Argentina’s Economic Turmoil Hits International Travel

Cruise ships docked at the Port of Buenos Aires

The fall-out from Argentina’s financial turmoil is having a huge impact on travel to and from the country, according to latest figures from ForwardKeys which predicts future travel patterns by analyzing 17 million booking transactions a day.

Outbound travel bookings collapsed after the Peso crashed in May and President Mauricio  Macri asked the IMF for a bailout, according to ForwardKeys. Bookings for travel from Argentina to other Latin American countries (which have the largest share of Argentina’s outbound travel, at 43%) slumped year-on-year by 26.1%.

Total international outbound bookings were down 20.4%, having shown an increase of 8.4% between January and April. Other destinations hit are the US and Canada down 18.2%, and the Caribbean, down 36.8%. All had shown increases up to April.

Chile tops the list of countries showing the largest falls in flight bookings from Argentina year-on-year, down 50.6%. Cuba is down 43.2%.

The ForwardKeys findings show the countries most potentially affected by Argentina’s travel collapse, because of their market share of its visitors, are Brazil, Paraguay, Uruguay and Chile, followed by Bolivia, Peru, Cuba and Colombia.

Argentina itself is also suffering an inbound decline among Latin American travellers who are described as being nervous about its current economic difficulties. Bookings made in May were nearly 14% down on those made in May last year.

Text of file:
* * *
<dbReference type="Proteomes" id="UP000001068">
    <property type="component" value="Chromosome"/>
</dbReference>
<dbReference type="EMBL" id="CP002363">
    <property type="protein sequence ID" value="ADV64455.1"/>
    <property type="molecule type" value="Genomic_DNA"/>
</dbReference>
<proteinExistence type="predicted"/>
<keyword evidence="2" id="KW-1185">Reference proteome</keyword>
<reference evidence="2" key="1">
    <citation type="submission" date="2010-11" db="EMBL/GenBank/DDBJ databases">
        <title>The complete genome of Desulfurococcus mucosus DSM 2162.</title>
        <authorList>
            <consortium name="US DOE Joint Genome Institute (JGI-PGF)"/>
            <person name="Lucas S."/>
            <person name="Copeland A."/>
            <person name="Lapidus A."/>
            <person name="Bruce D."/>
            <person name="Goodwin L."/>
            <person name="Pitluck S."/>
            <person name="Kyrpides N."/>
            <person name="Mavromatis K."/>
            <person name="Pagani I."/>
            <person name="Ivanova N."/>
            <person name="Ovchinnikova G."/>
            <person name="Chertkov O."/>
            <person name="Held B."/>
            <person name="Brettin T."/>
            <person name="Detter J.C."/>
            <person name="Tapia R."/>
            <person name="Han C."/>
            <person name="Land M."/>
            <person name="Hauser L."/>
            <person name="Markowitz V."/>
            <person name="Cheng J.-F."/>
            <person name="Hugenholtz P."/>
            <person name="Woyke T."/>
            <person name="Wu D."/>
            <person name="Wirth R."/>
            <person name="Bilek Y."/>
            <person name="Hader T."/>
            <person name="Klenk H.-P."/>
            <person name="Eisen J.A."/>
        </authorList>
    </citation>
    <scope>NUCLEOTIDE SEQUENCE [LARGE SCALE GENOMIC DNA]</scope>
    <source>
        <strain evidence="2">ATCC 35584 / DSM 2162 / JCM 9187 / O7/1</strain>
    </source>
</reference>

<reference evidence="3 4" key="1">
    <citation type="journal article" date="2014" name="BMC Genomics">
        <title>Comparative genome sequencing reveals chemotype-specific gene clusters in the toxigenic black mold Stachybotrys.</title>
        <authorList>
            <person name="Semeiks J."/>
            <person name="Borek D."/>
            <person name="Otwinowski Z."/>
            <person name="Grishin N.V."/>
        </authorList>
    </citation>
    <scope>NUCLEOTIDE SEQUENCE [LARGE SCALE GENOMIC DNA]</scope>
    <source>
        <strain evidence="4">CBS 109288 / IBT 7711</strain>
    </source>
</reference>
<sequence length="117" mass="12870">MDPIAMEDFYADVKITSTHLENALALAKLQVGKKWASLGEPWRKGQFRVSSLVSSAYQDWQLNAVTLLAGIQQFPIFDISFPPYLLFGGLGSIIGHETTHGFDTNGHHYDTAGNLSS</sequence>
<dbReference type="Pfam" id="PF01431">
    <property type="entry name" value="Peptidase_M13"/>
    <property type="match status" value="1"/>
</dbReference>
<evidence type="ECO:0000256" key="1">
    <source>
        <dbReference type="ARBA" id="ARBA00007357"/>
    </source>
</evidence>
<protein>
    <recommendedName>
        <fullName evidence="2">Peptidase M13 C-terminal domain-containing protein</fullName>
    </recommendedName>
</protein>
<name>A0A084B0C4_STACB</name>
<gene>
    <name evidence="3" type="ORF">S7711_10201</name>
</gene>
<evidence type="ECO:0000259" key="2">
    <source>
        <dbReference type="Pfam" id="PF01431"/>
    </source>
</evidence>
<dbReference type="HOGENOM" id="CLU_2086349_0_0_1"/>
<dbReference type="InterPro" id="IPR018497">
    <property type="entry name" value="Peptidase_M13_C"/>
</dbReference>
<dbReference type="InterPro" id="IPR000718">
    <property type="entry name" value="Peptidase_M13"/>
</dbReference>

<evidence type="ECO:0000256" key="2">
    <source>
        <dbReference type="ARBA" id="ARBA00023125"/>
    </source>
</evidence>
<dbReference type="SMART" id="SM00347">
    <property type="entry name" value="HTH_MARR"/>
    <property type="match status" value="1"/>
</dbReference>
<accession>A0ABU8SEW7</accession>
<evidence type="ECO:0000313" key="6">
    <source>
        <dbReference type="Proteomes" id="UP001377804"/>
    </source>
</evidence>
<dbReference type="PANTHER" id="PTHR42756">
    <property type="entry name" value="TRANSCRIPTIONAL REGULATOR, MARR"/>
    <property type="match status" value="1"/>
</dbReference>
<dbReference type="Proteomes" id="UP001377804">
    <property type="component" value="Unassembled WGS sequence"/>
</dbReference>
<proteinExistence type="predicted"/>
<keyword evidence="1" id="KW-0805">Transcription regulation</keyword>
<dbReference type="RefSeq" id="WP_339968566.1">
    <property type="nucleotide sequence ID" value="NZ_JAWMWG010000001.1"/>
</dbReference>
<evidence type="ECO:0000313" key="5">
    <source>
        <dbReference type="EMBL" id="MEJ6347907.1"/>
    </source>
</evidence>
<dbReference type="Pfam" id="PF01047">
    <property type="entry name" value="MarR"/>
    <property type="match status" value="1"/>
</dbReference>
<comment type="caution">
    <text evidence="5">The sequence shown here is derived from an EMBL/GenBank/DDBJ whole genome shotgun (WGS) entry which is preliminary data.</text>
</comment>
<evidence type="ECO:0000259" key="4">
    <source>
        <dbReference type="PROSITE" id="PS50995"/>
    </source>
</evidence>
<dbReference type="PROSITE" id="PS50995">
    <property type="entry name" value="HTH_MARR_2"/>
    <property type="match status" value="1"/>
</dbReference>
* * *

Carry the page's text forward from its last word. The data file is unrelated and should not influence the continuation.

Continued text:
Looking ahead, ForwardKeys said that Argentina’s problems are set to persist as the country struggles to find economic cures. Bookings for arrival in June to August are behind by 4.9% on last year. Bookings from Brazil alone are lagging by 9%.

ForwardKeys CEO and co-founder, Olivier Jager, commented: “I was in Buenos Aires just two months ago and everything was buzzing but all of a sudden, Argentina has suffered a very severe reversal of fortune. For the first four months of this year, growth in both inbound and outbound travel was extremely healthy but in May everything changed. Normally a fall in a country’s currency will lead to a surge in bookings as the destination becomes tangibly better value for international visitors. However, a severe decline which is triggered by a domestic economic and political crisis, can actually have the opposite effect and put off visitors, at least in the short term. I wish I could point to a rebound but there is little evidence of that right now.”

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